A team of Japanese researchers has discovered new antioxidants in chicken, pork and beef that may help in relieving fatigue and preventing dementia.
Imidazole dipeptides (IDPs), which are abundant in meat and fish, are substances produced in the bodies of various animals, including humans.
However, the physiological mechanism by which IDPs exhibit these activities had not been determined previously.
A research team led by Professor Hideshi Ihara from the Osaka Metropolitan University was the first to discover 2-oxo-imidazole-containing dipeptides (2-oxo-IDPs) -- which have one more oxygen atom than normal IDPs.
They found that they are the most common variety of IDP derivatives in the body.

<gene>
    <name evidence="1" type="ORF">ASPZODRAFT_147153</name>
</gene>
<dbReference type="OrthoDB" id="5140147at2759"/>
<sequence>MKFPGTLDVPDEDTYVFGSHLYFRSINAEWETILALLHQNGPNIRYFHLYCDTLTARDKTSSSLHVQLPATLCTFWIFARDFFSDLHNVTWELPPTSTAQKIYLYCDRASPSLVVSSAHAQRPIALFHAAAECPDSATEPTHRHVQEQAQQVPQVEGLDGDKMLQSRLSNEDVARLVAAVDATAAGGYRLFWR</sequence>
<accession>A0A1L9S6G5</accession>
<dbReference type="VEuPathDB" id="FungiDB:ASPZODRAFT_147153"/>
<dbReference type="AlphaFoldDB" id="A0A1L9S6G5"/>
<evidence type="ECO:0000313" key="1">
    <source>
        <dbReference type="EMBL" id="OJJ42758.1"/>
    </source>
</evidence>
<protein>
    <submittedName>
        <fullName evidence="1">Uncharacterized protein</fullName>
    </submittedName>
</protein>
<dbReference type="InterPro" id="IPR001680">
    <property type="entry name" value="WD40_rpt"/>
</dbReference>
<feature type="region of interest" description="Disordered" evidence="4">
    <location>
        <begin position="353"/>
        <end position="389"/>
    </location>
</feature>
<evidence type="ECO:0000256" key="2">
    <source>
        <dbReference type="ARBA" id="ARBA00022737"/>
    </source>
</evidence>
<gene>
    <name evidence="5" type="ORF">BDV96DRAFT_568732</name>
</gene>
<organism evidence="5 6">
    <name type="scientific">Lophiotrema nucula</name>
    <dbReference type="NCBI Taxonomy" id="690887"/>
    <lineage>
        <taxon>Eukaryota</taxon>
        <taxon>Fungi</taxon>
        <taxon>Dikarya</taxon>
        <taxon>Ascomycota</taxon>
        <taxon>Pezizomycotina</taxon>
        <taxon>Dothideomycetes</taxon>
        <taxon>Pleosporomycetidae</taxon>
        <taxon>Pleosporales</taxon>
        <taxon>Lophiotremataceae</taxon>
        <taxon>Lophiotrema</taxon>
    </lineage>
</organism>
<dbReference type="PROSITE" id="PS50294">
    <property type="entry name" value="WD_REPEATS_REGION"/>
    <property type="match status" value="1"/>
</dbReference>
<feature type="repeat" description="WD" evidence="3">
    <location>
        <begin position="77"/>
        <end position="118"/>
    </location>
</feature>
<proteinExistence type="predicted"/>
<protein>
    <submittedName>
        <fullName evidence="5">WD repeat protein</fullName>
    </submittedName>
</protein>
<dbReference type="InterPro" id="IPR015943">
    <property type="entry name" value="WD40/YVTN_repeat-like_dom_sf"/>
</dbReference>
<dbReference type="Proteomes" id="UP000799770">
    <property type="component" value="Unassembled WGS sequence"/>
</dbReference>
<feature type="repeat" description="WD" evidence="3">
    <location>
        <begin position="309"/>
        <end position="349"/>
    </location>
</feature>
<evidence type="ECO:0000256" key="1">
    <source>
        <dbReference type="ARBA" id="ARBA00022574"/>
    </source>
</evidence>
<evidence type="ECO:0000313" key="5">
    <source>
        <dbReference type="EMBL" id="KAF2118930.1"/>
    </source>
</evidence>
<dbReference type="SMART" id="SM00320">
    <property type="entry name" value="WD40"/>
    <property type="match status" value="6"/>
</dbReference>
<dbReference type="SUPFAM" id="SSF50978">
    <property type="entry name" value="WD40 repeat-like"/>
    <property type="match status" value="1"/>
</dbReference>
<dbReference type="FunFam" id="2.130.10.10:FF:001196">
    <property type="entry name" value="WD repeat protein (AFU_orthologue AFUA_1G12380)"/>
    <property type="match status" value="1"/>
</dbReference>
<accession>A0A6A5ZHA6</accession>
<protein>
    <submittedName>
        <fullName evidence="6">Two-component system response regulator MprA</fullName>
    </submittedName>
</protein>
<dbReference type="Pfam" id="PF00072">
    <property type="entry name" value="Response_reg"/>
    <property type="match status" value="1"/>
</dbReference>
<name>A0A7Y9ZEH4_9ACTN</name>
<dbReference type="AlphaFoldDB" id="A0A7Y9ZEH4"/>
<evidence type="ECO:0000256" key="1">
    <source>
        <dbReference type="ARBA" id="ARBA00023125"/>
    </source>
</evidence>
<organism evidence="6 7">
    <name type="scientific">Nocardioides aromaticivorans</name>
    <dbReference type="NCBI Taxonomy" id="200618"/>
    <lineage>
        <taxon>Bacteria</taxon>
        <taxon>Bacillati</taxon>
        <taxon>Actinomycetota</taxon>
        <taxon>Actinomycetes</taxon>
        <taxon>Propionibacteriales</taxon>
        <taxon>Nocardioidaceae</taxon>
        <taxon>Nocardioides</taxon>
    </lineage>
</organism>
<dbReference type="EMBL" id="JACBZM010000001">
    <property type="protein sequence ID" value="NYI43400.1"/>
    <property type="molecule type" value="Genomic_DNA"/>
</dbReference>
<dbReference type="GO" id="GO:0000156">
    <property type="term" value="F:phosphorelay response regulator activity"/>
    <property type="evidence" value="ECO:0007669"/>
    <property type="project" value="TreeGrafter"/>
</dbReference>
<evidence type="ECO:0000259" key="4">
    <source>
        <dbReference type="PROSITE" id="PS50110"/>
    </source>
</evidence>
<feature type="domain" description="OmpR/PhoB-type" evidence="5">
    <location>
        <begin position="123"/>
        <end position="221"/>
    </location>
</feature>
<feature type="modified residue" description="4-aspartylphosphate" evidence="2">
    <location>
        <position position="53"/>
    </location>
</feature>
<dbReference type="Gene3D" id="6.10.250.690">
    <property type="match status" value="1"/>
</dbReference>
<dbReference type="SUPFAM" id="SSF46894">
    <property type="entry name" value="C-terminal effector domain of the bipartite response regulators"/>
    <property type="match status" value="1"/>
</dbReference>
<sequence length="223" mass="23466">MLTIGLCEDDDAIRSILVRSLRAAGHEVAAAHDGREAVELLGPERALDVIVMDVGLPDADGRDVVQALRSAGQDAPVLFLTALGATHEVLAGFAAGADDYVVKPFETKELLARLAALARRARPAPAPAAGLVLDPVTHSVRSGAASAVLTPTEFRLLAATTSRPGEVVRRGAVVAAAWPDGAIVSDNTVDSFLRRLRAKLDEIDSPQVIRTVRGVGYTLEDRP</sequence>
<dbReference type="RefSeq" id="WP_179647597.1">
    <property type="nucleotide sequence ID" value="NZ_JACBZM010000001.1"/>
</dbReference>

The researchers also found that they have remarkably high antioxidant activity, according to the findings published in the journal Antioxidants.
"We hope that this research method, which enables advanced analysis of 2-oxo-IDPs, will be applied not only to basic biology but also to medicine, agriculture and pharmacy, where it will help improve people's health and prevent diseases," said Ihara.
In the study, the researchers established a method for selective and highly sensitive detection of five types of 2-oxo-IDPs using mass spectrometry.
Using this method, they revealed for the first time that beef, pork, chicken and other meat contain antioxidants, not only IDPs but a variety of different 2-oxo-IDPs. (KB/IANS)